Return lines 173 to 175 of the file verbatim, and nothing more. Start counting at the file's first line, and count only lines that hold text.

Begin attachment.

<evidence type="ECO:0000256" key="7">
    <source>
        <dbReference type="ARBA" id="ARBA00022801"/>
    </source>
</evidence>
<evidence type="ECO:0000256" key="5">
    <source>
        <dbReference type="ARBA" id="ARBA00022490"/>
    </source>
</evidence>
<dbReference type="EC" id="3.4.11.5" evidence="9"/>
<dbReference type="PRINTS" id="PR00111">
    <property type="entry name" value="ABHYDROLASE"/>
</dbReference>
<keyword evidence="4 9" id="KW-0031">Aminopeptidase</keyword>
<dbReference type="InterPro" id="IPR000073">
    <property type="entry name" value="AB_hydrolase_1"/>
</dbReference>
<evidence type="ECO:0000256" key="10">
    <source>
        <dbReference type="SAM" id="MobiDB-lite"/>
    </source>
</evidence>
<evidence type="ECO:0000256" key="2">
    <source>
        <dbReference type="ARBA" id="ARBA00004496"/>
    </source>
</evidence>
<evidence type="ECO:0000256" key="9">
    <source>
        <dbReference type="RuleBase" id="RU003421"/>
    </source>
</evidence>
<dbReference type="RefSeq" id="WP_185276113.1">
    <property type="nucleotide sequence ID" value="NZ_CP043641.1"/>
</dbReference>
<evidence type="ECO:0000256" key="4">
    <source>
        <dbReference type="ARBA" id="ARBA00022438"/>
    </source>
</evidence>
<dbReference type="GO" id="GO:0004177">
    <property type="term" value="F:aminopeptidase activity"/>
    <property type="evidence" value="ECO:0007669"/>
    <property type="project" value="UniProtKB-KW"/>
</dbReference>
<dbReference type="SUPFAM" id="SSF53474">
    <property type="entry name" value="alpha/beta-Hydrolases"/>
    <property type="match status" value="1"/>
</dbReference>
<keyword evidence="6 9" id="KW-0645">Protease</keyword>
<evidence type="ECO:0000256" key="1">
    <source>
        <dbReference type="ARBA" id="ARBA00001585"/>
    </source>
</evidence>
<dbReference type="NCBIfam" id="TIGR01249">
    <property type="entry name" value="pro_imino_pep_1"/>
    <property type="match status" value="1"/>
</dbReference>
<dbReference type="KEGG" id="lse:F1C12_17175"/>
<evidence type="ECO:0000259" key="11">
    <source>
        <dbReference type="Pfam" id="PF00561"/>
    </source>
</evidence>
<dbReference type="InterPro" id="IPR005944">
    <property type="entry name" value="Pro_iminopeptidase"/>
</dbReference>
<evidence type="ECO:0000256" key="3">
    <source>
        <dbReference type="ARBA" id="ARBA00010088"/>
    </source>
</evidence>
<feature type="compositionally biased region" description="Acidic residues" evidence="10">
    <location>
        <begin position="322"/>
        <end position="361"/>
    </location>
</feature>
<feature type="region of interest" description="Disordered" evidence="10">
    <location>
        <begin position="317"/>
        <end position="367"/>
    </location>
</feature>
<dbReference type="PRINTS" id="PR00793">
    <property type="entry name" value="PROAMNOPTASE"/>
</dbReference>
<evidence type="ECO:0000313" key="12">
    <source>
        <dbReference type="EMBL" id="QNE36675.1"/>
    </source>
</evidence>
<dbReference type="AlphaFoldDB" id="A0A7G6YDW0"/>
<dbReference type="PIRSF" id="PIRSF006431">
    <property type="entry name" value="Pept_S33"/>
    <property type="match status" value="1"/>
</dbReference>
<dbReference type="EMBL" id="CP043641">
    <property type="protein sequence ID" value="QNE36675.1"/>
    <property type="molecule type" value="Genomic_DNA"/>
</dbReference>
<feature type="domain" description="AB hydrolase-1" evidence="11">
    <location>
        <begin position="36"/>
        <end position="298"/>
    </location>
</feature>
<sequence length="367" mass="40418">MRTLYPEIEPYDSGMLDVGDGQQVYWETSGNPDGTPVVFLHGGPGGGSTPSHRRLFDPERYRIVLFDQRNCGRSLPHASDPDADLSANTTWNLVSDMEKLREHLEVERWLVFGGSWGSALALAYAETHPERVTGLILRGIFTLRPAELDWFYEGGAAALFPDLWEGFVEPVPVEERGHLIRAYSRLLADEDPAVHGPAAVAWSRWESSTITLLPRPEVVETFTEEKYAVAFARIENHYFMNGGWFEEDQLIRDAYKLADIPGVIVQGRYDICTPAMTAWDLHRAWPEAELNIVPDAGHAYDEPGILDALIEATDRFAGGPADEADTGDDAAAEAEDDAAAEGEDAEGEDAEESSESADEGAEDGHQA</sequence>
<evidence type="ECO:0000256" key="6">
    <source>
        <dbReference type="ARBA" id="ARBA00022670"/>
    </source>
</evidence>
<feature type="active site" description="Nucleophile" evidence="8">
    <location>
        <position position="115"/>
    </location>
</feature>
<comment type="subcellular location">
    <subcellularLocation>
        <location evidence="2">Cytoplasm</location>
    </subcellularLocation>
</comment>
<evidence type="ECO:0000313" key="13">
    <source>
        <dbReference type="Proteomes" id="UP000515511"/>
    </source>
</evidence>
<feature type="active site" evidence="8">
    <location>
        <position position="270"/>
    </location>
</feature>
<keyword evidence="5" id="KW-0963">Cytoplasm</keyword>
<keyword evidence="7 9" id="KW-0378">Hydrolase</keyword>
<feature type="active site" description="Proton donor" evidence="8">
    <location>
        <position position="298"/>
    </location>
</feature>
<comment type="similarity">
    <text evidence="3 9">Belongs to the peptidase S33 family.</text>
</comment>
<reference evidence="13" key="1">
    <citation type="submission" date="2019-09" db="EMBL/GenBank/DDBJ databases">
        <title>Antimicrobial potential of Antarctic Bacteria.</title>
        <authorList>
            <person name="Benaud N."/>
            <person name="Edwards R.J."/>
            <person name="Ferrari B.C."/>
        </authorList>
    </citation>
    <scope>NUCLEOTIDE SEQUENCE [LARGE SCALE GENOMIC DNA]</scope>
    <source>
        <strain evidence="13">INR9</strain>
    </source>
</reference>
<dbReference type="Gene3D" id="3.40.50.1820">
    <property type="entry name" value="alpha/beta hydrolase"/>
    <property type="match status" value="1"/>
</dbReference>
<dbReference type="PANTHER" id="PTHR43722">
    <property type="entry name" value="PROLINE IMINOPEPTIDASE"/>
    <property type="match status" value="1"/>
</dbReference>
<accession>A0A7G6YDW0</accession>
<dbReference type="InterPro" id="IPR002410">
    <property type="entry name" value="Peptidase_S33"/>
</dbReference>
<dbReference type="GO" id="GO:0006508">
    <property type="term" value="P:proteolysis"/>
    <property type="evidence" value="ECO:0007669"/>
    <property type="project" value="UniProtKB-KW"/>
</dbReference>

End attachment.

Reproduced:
    <property type="term" value="P:proteolysis"/>
    <property type="evidence" value="ECO:0007669"/>
    <property type="project" value="UniProtKB-KW"/>